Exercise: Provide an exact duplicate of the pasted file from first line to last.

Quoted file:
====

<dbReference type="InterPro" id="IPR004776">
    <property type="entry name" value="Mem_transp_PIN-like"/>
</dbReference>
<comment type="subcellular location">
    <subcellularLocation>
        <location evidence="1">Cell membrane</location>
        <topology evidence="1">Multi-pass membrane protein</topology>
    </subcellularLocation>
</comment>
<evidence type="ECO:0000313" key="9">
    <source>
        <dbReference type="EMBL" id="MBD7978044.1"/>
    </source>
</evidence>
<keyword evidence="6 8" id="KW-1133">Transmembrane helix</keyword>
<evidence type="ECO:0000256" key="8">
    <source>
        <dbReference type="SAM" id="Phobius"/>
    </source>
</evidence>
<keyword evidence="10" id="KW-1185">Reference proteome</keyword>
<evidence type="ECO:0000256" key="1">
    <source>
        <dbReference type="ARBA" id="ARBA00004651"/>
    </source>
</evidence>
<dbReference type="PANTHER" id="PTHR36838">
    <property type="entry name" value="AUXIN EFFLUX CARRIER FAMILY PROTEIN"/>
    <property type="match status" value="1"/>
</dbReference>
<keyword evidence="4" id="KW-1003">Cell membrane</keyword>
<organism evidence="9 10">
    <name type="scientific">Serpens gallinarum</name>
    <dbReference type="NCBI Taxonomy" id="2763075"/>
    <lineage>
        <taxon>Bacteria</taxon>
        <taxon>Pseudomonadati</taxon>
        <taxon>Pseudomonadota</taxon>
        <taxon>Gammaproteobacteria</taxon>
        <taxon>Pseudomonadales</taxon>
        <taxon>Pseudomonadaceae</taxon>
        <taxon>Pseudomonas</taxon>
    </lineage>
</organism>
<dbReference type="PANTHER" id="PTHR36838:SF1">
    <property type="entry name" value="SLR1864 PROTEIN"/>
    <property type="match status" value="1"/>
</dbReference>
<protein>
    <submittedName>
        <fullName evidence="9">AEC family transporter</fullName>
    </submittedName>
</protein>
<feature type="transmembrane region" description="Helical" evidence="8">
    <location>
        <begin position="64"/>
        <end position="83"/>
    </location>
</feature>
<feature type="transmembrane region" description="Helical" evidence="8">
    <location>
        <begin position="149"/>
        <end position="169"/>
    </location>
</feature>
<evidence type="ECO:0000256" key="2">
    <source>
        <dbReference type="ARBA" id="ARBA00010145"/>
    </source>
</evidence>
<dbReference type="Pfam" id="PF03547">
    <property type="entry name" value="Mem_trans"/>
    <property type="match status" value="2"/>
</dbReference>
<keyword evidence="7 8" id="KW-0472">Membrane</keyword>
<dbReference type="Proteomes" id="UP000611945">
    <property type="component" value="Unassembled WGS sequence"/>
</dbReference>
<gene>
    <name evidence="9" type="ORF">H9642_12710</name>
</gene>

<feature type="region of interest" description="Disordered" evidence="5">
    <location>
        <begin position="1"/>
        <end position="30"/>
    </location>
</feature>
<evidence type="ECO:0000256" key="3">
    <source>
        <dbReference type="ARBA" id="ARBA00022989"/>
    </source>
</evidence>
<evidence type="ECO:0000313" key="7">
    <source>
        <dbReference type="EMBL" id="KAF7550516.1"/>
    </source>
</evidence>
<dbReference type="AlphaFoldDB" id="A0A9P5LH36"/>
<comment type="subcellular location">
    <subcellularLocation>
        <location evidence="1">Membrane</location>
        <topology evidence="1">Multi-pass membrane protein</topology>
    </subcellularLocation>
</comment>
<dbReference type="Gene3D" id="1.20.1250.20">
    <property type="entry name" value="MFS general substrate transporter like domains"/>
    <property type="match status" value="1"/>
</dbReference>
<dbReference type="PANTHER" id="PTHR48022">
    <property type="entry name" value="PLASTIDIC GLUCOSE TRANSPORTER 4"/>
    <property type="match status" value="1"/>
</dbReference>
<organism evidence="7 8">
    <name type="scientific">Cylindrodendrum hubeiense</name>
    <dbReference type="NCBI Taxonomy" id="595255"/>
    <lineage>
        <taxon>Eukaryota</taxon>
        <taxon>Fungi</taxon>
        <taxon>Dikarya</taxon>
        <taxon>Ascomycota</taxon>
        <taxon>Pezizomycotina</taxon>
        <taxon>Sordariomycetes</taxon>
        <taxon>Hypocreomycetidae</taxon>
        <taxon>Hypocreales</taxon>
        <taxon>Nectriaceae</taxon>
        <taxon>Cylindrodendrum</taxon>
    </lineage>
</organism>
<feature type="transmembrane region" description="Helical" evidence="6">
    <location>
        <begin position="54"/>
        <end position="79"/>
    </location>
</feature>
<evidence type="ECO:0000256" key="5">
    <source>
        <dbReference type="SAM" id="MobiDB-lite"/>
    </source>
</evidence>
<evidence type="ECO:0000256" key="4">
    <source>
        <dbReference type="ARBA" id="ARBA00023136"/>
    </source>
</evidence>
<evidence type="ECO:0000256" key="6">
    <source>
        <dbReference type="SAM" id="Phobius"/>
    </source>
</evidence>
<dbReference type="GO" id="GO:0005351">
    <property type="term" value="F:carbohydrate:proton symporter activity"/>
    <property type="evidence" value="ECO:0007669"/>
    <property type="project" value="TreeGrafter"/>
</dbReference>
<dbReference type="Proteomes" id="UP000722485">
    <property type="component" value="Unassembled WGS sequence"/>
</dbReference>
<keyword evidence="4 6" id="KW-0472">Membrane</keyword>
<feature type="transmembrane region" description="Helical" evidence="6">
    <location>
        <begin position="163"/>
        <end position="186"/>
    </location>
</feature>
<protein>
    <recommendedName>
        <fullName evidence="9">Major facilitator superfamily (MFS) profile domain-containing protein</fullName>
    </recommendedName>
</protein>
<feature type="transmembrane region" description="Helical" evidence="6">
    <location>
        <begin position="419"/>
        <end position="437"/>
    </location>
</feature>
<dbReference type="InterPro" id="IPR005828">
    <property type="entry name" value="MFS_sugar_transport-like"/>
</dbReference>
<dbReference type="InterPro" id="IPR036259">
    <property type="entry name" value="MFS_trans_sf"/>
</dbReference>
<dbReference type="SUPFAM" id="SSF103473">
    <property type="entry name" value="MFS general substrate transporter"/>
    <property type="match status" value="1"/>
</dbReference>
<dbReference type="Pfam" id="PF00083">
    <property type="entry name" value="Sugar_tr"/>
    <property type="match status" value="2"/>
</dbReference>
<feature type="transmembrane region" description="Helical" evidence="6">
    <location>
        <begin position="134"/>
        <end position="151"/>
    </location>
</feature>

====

<dbReference type="InterPro" id="IPR004776">
    <property type="entry name" value="Mem_transp_PIN-like"/>
</dbReference>
<comment type="subcellular location">
    <subcellularLocation>
        <location evidence="1">Cell membrane</location>
        <topology evidence="1">Multi-pass membrane protein</topology>
    </subcellularLocation>
</comment>
<evidence type="ECO:0000313" key="9">
    <source>
        <dbReference type="EMBL" id="MBD7978044.1"/>
    </source>
</evidence>
<keyword evidence="6 8" id="KW-1133">Transmembrane helix</keyword>
<evidence type="ECO:0000256" key="8">
    <source>
        <dbReference type="SAM" id="Phobius"/>
    </source>
</evidence>
<keyword evidence="10" id="KW-1185">Reference proteome</keyword>
<evidence type="ECO:0000256" key="1">
    <source>
        <dbReference type="ARBA" id="ARBA00004651"/>
    </source>
</evidence>
<dbReference type="PANTHER" id="PTHR36838">
    <property type="entry name" value="AUXIN EFFLUX CARRIER FAMILY PROTEIN"/>
    <property type="match status" value="1"/>
</dbReference>
<keyword evidence="4" id="KW-1003">Cell membrane</keyword>
<organism evidence="9 10">
    <name type="scientific">Serpens gallinarum</name>
    <dbReference type="NCBI Taxonomy" id="2763075"/>
    <lineage>
        <taxon>Bacteria</taxon>
        <taxon>Pseudomonadati</taxon>
        <taxon>Pseudomonadota</taxon>
        <taxon>Gammaproteobacteria</taxon>
        <taxon>Pseudomonadales</taxon>
        <taxon>Pseudomonadaceae</taxon>
        <taxon>Pseudomonas</taxon>
    </lineage>
</organism>
<dbReference type="PANTHER" id="PTHR36838:SF1">
    <property type="entry name" value="SLR1864 PROTEIN"/>
    <property type="match status" value="1"/>
</dbReference>
<protein>
    <submittedName>
        <fullName evidence="9">AEC family transporter</fullName>
    </submittedName>
</protein>
<feature type="transmembrane region" description="Helical" evidence="8">
    <location>
        <begin position="64"/>
        <end position="83"/>
    </location>
</feature>
<feature type="transmembrane region" description="Helical" evidence="8">
    <location>
        <begin position="149"/>
        <end position="169"/>
    </location>
</feature>
<evidence type="ECO:0000256" key="2">
    <source>
        <dbReference type="ARBA" id="ARBA00010145"/>
    </source>
</evidence>
<dbReference type="Pfam" id="PF03547">
    <property type="entry name" value="Mem_trans"/>
    <property type="match status" value="2"/>
</dbReference>
<keyword evidence="7 8" id="KW-0472">Membrane</keyword>
<dbReference type="Proteomes" id="UP000611945">
    <property type="component" value="Unassembled WGS sequence"/>
</dbReference>
<gene>
    <name evidence="9" type="ORF">H9642_12710</name>
</gene>

<feature type="region of interest" description="Disordered" evidence="5">
    <location>
        <begin position="1"/>
        <end position="30"/>
    </location>
</feature>
<evidence type="ECO:0000256" key="3">
    <source>
        <dbReference type="ARBA" id="ARBA00022989"/>
    </source>
</evidence>
<evidence type="ECO:0000313" key="7">
    <source>
        <dbReference type="EMBL" id="KAF7550516.1"/>
    </source>
</evidence>
<dbReference type="AlphaFoldDB" id="A0A9P5LH36"/>
<comment type="subcellular location">
    <subcellularLocation>
        <location evidence="1">Membrane</location>
        <topology evidence="1">Multi-pass membrane protein</topology>
    </subcellularLocation>
</comment>
<dbReference type="Gene3D" id="1.20.1250.20">
    <property type="entry name" value="MFS general substrate transporter like domains"/>
    <property type="match status" value="1"/>
</dbReference>
<dbReference type="PANTHER" id="PTHR48022">
    <property type="entry name" value="PLASTIDIC GLUCOSE TRANSPORTER 4"/>
    <property type="match status" value="1"/>
</dbReference>
<organism evidence="7 8">
    <name type="scientific">Cylindrodendrum hubeiense</name>
    <dbReference type="NCBI Taxonomy" id="595255"/>
    <lineage>
        <taxon>Eukaryota</taxon>
        <taxon>Fungi</taxon>
        <taxon>Dikarya</taxon>
        <taxon>Ascomycota</taxon>
        <taxon>Pezizomycotina</taxon>
        <taxon>Sordariomycetes</taxon>
        <taxon>Hypocreomycetidae</taxon>
        <taxon>Hypocreales</taxon>
        <taxon>Nectriaceae</taxon>
        <taxon>Cylindrodendrum</taxon>
    </lineage>
</organism>
<feature type="transmembrane region" description="Helical" evidence="6">
    <location>
        <begin position="54"/>
        <end position="79"/>
    </location>
</feature>
<evidence type="ECO:0000256" key="5">
    <source>
        <dbReference type="SAM" id="MobiDB-lite"/>
    </source>
</evidence>
<evidence type="ECO:0000256" key="4">
    <source>
        <dbReference type="ARBA" id="ARBA00023136"/>
    </source>
</evidence>
<evidence type="ECO:0000256" key="6">
    <source>
        <dbReference type="SAM" id="Phobius"/>
    </source>
</evidence>
<dbReference type="GO" id="GO:0005351">
    <property type="term" value="F:carbohydrate:proton symporter activity"/>
    <property type="evidence" value="ECO:0007669"/>
    <property type="project" value="TreeGrafter"/>
</dbReference>
<dbReference type="Proteomes" id="UP000722485">
    <property type="component" value="Unassembled WGS sequence"/>
</dbReference>
<keyword evidence="4 6" id="KW-0472">Membrane</keyword>
<feature type="transmembrane region" description="Helical" evidence="6">
    <location>
        <begin position="163"/>
        <end position="186"/>
    </location>
</feature>
<protein>
    <recommendedName>
        <fullName evidence="9">Major facilitator superfamily (MFS) profile domain-containing protein</fullName>
    </recommendedName>
</protein>
<feature type="transmembrane region" description="Helical" evidence="6">
    <location>
        <begin position="419"/>
        <end position="437"/>
    </location>
</feature>
<dbReference type="InterPro" id="IPR005828">
    <property type="entry name" value="MFS_sugar_transport-like"/>
</dbReference>
<dbReference type="InterPro" id="IPR036259">
    <property type="entry name" value="MFS_trans_sf"/>
</dbReference>
<dbReference type="SUPFAM" id="SSF103473">
    <property type="entry name" value="MFS general substrate transporter"/>
    <property type="match status" value="1"/>
</dbReference>
<dbReference type="Pfam" id="PF00083">
    <property type="entry name" value="Sugar_tr"/>
    <property type="match status" value="2"/>
</dbReference>
<feature type="transmembrane region" description="Helical" evidence="6">
    <location>
        <begin position="134"/>
        <end position="151"/>
    </location>
</feature>